Although Dad knew it was right for him to join the LDS Church, they had rules in Europe back then that investigators had to finish a long series of lessons and attend church for many months before being allowed to join. Dad felt a closeness with one of the sister missionaries that worked with him. She finished her mission and returned to the US before Dad was permitted to be baptized. But they continued to correspond.
Having experienced a mighty spiritual conversion, Dad visited his family out on the coast and talked to them with great zeal about his newfound faith. They simply couldn’t understand how such an intelligent young man could go off and join some cult centered in the American West. Dad felt that they treated his message with great contempt.
When Dad later announced that he was seeking to emigrate and live in the American West, his family showed increased animosity. My Uncle, who was still in grade school, felt that the Mormons were stealing his older brother away from him. In reality, Dad had been going through the process of trying to immigrate to Australia before coming into contact with the LDS Church. He wanted to get out of Germany. His newfound faith and his newfound girlfriend simply sent him in a different direction.
Eventually, the former sister missionary got her brother-in-law in Colorado to sponsor Dad. This allowed Dad to get a work visa and move to the USA. He took a ship to England. His school English served him fine during his layover there. But when Dad got off the ship in New York, he couldn’t understand anyone. He found the westerners in Colorado easier to communicate with.
A man that was a supervisor at a city owned electrical utility took a chance on hiring an immigrant, and Dad was soon gainfully employed. He and the former sister missionary courted. After Dad had been a member of the LDS Church for a year, he and my Mom traveled to the Salt Lake Temple and were married. My brother was born just over 40 weeks later.
Dad & Mom spent the first five years of their married life in Colorado, during which time three sons were born to them. They served in multiple callings in their tiny LDS branch. Dad fulfilled the requirements to become a US citizen. After that, he was always a patriotic American. He often quipped about coming to America to pay taxes for the bombs that were dropped on him in Germany.
Eventually Dad bid on a better job with Utah Power in Salt Lake City. He was selected for the position, so my parents packed up their family and headed to Utah. But when they arrived, they found that the job was actually in Ogden. They were soon living in a rented small house in a decent part of Ogden that has since become a slum.
They soon built a new rambler (rectangle box) home in a developing subdivision in North Ogden. Dad did as much work as possible, such as the electrical work. Being on a tight budget, he was so careful with materials that he had only a few inches of copper wiring left at the end of the job. Other homes were soon added to the development and adjacent developments. I ended up growing up in a neighborhood full of young kids. It was a great place to be. My younger brother was born about a year after we moved in.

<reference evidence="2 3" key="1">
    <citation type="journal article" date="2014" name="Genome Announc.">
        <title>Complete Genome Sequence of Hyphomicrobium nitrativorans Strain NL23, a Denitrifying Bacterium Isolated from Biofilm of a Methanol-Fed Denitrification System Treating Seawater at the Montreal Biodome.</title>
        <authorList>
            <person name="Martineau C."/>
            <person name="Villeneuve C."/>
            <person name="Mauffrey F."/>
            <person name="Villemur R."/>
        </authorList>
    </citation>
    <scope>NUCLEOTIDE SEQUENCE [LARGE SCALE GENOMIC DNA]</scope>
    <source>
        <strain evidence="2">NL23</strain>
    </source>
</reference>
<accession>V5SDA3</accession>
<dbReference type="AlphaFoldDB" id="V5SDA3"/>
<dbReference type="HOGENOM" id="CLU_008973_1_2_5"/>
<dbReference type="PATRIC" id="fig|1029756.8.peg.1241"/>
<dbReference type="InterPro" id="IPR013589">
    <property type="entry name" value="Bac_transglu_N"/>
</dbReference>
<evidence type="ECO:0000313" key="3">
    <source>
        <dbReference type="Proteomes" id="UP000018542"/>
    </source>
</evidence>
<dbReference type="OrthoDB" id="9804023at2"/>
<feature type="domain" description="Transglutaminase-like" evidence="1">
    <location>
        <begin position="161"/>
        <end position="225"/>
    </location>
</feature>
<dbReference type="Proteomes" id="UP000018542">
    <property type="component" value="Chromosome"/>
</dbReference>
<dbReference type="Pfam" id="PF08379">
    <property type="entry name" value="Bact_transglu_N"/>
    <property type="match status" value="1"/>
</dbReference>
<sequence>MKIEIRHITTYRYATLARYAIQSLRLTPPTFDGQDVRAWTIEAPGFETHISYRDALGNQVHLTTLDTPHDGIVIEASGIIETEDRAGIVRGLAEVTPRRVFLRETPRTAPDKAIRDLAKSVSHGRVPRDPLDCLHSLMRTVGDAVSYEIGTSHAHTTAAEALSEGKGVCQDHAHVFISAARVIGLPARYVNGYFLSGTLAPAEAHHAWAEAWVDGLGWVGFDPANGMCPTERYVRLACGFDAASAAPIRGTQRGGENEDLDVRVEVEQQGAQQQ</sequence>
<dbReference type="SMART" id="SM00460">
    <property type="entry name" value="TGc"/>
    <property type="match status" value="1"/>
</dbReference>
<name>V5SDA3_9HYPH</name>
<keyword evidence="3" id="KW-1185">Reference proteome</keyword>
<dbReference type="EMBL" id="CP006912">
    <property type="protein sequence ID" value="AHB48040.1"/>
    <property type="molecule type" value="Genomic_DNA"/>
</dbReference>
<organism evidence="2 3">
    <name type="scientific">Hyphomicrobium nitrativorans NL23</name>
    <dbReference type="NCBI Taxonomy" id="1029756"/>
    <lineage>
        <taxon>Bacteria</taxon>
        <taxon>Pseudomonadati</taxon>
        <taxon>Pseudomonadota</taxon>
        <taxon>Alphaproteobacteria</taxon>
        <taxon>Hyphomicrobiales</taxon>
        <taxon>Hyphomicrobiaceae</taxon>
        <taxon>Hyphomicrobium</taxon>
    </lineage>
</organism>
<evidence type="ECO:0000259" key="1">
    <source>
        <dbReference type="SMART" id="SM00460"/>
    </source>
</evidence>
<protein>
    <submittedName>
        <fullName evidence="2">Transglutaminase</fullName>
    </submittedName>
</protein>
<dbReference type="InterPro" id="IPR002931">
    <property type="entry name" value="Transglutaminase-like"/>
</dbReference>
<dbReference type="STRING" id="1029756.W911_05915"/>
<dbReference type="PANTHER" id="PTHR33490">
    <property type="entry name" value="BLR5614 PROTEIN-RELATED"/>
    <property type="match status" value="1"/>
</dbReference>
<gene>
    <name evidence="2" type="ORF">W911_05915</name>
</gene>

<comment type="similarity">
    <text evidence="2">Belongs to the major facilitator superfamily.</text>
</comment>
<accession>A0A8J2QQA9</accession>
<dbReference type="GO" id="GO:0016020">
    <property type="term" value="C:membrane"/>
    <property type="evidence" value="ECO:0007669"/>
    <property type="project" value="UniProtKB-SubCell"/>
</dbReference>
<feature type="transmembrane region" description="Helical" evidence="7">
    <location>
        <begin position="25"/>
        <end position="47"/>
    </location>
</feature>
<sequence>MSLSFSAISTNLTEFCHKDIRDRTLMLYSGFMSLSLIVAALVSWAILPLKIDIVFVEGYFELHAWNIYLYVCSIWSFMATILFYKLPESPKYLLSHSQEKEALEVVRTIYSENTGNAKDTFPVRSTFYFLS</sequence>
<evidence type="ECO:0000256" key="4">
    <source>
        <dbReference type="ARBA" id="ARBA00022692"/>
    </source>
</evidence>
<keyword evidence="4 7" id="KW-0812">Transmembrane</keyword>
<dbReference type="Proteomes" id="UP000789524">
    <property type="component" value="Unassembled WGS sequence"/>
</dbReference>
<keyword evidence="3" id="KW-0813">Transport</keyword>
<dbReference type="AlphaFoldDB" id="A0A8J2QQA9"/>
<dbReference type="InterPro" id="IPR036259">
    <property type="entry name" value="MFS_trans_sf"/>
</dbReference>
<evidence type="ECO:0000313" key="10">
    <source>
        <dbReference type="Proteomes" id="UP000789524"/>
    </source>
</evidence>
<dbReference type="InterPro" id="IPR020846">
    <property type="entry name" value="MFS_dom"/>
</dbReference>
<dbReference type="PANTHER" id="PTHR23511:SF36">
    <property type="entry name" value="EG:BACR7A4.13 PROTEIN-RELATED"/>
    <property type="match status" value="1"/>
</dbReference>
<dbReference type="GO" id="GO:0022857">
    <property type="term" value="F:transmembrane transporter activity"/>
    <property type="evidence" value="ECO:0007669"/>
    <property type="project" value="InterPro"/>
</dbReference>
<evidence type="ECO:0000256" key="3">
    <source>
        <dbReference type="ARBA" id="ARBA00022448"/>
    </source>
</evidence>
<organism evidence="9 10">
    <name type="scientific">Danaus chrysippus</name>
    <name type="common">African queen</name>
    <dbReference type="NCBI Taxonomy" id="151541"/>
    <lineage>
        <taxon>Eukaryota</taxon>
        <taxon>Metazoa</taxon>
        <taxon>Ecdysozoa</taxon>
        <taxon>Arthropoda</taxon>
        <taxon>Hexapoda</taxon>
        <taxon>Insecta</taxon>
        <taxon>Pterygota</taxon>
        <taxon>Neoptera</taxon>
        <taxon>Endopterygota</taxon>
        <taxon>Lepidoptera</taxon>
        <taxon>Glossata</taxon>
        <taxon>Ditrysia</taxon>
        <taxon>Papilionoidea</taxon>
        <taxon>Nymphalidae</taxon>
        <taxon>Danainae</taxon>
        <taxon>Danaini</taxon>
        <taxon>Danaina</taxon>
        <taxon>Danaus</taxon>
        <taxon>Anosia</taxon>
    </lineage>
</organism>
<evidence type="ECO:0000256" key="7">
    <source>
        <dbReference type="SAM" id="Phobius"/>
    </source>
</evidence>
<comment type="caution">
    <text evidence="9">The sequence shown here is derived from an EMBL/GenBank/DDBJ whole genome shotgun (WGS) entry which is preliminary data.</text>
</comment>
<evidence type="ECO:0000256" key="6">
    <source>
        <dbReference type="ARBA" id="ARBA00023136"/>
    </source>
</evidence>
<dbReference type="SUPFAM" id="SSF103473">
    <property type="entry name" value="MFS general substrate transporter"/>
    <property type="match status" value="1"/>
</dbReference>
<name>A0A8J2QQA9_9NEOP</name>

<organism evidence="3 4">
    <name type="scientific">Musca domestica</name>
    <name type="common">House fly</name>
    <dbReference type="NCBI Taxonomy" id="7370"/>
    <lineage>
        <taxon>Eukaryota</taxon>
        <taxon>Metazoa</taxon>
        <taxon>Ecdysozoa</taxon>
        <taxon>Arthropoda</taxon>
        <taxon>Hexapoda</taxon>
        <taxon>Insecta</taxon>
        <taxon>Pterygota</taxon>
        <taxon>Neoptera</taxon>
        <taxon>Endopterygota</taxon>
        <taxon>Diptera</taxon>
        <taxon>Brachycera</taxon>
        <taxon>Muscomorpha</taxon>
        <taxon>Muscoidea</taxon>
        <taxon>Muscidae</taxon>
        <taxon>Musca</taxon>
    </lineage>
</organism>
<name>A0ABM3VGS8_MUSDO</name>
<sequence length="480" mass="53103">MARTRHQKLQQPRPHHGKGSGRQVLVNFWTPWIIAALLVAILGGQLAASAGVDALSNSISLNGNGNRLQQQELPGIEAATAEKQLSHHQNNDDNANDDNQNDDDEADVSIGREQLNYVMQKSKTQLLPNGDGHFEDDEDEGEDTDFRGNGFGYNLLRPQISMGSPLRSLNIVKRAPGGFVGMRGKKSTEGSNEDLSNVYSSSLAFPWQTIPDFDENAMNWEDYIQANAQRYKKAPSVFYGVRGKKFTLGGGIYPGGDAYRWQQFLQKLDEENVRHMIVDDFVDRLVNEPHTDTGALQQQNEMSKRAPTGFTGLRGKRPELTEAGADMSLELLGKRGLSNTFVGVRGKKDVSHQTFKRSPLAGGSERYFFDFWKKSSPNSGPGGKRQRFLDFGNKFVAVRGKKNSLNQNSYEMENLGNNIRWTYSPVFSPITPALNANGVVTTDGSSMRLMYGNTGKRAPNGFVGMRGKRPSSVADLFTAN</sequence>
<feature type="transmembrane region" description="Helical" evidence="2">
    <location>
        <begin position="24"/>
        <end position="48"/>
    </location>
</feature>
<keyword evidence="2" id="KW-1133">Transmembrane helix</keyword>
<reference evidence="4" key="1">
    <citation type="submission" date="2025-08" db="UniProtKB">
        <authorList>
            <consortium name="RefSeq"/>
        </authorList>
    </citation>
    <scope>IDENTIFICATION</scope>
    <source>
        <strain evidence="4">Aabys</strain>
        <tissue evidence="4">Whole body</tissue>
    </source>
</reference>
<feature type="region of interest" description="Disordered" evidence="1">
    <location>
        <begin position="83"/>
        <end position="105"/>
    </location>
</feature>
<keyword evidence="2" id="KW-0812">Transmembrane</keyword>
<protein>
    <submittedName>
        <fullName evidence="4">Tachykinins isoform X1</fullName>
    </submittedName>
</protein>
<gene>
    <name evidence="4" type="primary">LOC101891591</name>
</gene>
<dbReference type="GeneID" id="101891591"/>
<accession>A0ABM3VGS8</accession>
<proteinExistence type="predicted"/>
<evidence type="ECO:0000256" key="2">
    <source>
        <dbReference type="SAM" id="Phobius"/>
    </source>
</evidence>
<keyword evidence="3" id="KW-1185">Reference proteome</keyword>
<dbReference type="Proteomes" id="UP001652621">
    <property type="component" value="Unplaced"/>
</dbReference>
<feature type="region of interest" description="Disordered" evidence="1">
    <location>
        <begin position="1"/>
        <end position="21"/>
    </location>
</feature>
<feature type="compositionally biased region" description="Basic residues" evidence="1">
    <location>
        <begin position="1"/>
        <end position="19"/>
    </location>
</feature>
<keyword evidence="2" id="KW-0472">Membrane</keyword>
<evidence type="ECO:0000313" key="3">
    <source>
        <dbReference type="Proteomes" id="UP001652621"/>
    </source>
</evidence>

Dad had many interesting experiences in his career. He helped pioneer the construction of power lines hot (with live electricity). The National Geographic even included that in an article. Dad eventually went from climbing power poles to being a relay technician. He ended up doing a lot of electrical engineering work, but it bothered him that he was never able to go to school and get a degree for the work he was doing. He dealt with some highly complex electrical systems.
Once Dad was working at a substation when a crew came to repaint various parts of the substation. They had a number of standard safety procedures to follow. Dad was concerned about one fellow on the crew. He liked the fellow, but didn’t think the man was very bright. Dad was inside the shack when he heard an electrical explosion. When he ran outside, he found the painter had been electrocuted. He had violated one of the basic safety rules and had touched his brush to something live. Amazingly, the man was still alive, but he was badly burned. Dad administered first aid and called for emergency help. It took the painter many months to recover. Dad said that the man would have died had he not been a strong guy.
When I was in seventh grade, we had a massive snowstorm in the middle of March that shut down schools (and just about everything else) for a couple of days. Us kids were ecstatic. But we didn’t see Dad for three days. He was out working on power problems. The power in our home was out for almost a whole day. Dad made sure that our neighborhood was one of the first brought back on line. But the main line to Box Elder County had been destroyed. Some parts of that county didn’t get power restored for over eight weeks.
In the church, Dad served in the Elders Quorum presidency, in a bishopric, and on the high council. Dad was gone to meetings a lot on Sundays. And when he did come home between meetings, he frequently napped.
Next time, I’ll continue the story of American suburban life.